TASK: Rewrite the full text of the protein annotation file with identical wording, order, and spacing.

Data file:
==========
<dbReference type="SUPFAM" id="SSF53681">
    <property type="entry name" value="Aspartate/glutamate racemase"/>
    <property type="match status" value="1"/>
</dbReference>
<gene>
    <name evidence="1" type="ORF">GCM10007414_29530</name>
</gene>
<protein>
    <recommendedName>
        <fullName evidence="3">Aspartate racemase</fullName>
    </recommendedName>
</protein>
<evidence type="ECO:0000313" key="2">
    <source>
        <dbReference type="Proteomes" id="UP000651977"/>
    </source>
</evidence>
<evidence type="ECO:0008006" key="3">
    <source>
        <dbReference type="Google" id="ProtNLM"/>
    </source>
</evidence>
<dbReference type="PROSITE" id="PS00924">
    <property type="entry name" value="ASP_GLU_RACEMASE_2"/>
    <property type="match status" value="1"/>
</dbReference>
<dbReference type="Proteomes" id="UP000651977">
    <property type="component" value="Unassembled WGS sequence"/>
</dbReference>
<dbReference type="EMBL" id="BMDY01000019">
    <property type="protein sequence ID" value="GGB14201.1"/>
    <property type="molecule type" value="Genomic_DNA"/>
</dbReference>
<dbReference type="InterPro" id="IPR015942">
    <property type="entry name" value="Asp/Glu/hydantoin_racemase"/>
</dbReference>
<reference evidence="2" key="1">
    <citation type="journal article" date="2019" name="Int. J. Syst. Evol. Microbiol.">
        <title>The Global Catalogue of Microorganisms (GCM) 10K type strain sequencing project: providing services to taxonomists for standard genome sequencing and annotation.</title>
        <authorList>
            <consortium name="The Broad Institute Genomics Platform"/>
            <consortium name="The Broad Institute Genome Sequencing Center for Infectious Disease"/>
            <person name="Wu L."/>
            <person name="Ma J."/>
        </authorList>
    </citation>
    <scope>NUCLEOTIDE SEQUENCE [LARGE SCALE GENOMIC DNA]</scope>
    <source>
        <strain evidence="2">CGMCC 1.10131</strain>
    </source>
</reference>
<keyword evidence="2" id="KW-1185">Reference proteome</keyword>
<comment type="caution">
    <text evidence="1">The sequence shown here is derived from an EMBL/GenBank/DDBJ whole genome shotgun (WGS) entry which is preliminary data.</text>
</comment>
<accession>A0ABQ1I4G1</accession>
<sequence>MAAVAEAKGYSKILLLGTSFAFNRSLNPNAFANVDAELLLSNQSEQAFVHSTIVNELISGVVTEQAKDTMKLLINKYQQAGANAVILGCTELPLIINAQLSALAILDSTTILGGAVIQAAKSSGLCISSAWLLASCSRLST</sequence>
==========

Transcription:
<dbReference type="SUPFAM" id="SSF53681">
    <property type="entry name" value="Aspartate/glutamate racemase"/>
    <property type="match status" value="1"/>
</dbReference>
<gene>
    <name evidence="1" type="ORF">GCM10007414_29530</name>
</gene>
<protein>
    <recommendedName>
        <fullName evidence="3">Aspartate racemase</fullName>
    </recommendedName>
</protein>
<evidence type="ECO:0000313" key="2">
    <source>
        <dbReference type="Proteomes" id="UP000651977"/>
    </source>
</evidence>
<evidence type="ECO:0008006" key="3">
    <source>
        <dbReference type="Google" id="ProtNLM"/>
    </source>
</evidence>
<dbReference type="PROSITE" id="PS00924">
    <property type="entry name" value="ASP_GLU_RACEMASE_2"/>
    <property type="match status" value="1"/>
</dbReference>
<dbReference type="Proteomes" id="UP000651977">
    <property type="component" value="Unassembled WGS sequence"/>
</dbReference>
<dbReference type="EMBL" id="BMDY01000019">
    <property type="protein sequence ID" value="GGB14201.1"/>
    <property type="molecule type" value="Genomic_DNA"/>
</dbReference>
<dbReference type="InterPro" id="IPR015942">
    <property type="entry name" value="Asp/Glu/hydantoin_racemase"/>
</dbReference>
<reference evidence="2" key="1">
    <citation type="journal article" date="2019" name="Int. J. Syst. Evol. Microbiol.">
        <title>The Global Catalogue of Microorganisms (GCM) 10K type strain sequencing project: providing services to taxonomists for standard genome sequencing and annotation.</title>
        <authorList>
            <consortium name="The Broad Institute Genomics Platform"/>
            <consortium name="The Broad Institute Genome Sequencing Center for Infectious Disease"/>
            <person name="Wu L."/>
            <person name="Ma J."/>
        </authorList>
    </citation>
    <scope>NUCLEOTIDE SEQUENCE [LARGE SCALE GENOMIC DNA]</scope>
    <source>
        <strain evidence="2">CGMCC 1.10131</strain>
    </source>
</reference>
<keyword evidence="2" id="KW-1185">Reference proteome</keyword>
<comment type="caution">
    <text evidence="1">The sequence shown here is derived from an EMBL/GenBank/DDBJ whole genome shotgun (WGS) entry which is preliminary data.</text>
</comment>
<accession>A0ABQ1I4G1</accession>
<sequence>MAAVAEAKGYSKILLLGTSFAFNRSLNPNAFANVDAELLLSNQSEQAFVHSTIVNELISGVVTEQAKDTMKLLINKYQQAGANAVILGCTELPLIINAQLSALAILDSTTILGGAVIQAAKSSGLCISSAWLLASCSRLST</sequence>